Historically, the majority of exported Persian rugs have gone directly to the United States. Monavar Khalaj from the Financial Times estimated that 30% of the rugs were sent to the U.S. in 2015 after the JCPOA was signed. 43% of the rugs were exported to various European countries in the same year, and the earnings of the industry were close to $330 million. In short, buyers from the U.S. and other Western countries are the largest market for carpet weavers in Iran. Given the current political climate, ongoing hostility between Rouhani and Trump, and newly re-imposed sanctions, the Western world can no longer financially support carpet-weavers or their extraordinary craft. The future of the the industry as well as the livelihood of millions of Iranians is at serious risk.

Photo courtesy of Google Images,
https://www.majzooban.org/en/index.php/articles/611-history-of-carpet-weaving-in-iran-before-safavid-era

The people who are most burdened by the U.S. economic sanctions are the people already living under a corrupt regime. Civilians live with the decisions of the ruling Shiite Islamist elite under the authority of unelected Supreme Leader Ayatollah Ali Khamenei, and his puppet Rouhani. Beyond the scope of politics, we must express solidarity with people who are being crushed from all sides. The recent sanctions are most greatly affecting men and women whose livelihoods depend on carpet weaving, the majority of whom live outsie of the ancient city of Shiraz, in the mountains. Thomas Erdbrink from the New York Times interviewed a woman from Shiraz, Mina Bahram Abadian, who commented:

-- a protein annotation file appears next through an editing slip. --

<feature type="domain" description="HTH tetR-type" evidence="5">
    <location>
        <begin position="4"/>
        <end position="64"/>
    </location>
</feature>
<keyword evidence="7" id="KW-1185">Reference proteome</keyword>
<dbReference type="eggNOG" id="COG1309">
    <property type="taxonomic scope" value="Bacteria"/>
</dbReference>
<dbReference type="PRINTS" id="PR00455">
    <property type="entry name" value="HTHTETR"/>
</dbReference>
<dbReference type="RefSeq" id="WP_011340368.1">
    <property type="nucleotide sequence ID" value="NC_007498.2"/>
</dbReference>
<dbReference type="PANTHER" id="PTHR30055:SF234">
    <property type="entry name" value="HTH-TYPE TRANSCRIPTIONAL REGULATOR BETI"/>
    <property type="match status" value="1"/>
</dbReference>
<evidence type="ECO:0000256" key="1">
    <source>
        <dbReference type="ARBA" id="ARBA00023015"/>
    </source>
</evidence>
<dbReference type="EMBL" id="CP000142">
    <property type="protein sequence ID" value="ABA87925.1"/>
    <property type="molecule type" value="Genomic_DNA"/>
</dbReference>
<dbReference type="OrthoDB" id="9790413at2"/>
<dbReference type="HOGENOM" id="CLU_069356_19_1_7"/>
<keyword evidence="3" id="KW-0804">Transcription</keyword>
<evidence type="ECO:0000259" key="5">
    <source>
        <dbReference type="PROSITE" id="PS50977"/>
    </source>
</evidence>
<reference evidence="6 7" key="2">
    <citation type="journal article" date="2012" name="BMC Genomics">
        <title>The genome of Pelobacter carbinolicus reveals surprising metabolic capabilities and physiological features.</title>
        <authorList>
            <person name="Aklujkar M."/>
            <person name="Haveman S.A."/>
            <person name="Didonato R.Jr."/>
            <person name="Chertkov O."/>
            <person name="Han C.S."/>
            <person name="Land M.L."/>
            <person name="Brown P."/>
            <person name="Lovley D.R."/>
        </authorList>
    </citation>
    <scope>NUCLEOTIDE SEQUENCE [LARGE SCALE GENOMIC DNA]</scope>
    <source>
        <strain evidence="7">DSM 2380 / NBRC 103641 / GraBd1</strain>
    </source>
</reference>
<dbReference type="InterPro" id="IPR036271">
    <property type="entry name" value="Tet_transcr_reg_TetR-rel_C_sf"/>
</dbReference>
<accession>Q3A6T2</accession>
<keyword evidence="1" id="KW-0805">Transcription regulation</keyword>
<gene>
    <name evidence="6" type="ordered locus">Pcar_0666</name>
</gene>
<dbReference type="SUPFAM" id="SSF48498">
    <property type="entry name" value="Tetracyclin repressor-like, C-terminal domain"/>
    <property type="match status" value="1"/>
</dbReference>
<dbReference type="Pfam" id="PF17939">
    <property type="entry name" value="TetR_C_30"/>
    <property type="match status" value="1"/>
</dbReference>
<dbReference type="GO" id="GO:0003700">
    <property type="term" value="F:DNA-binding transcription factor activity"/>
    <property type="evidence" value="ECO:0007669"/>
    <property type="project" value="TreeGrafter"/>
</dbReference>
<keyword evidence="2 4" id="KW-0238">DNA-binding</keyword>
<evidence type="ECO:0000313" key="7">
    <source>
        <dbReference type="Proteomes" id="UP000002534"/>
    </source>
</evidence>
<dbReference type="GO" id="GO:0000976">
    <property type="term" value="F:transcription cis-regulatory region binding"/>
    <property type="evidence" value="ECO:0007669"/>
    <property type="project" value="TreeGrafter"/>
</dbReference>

“Divorce rates are up, as is drug use… They cannot cope with all the changes. They get depressed and stop making carpets.”

The carpet weaving industry has survived thousands of years but is defenseless against economic sanctions, compounded with cheaply manufactured rugs from China and India. Carpet weaving is an art of Iran, one of the most widespread crafts and important traditions, but has little chance of survival if sanctions are to continue. Killing the industry would mean killing Iran’s cultural pride and joy. A tradition that was passed from father to son will become a lost art and shred of history in Iran’s toppled economy. The preservation of culture is in compliance with the ability to continue to create it. Carpets are a testament to the love they have for their country. Carpet weaving is a labor of love, a source of livelihood, and ultimately has nothing to do with Iran’s nuclear program. It is impossible to condone the actions of the administration in Iran but equally crucial to understand the lasting repercussions of our actions as far-removed actors. While the JCPOA had many flaws, it is important to go forth and consider ways to find congruency between liberation and stability.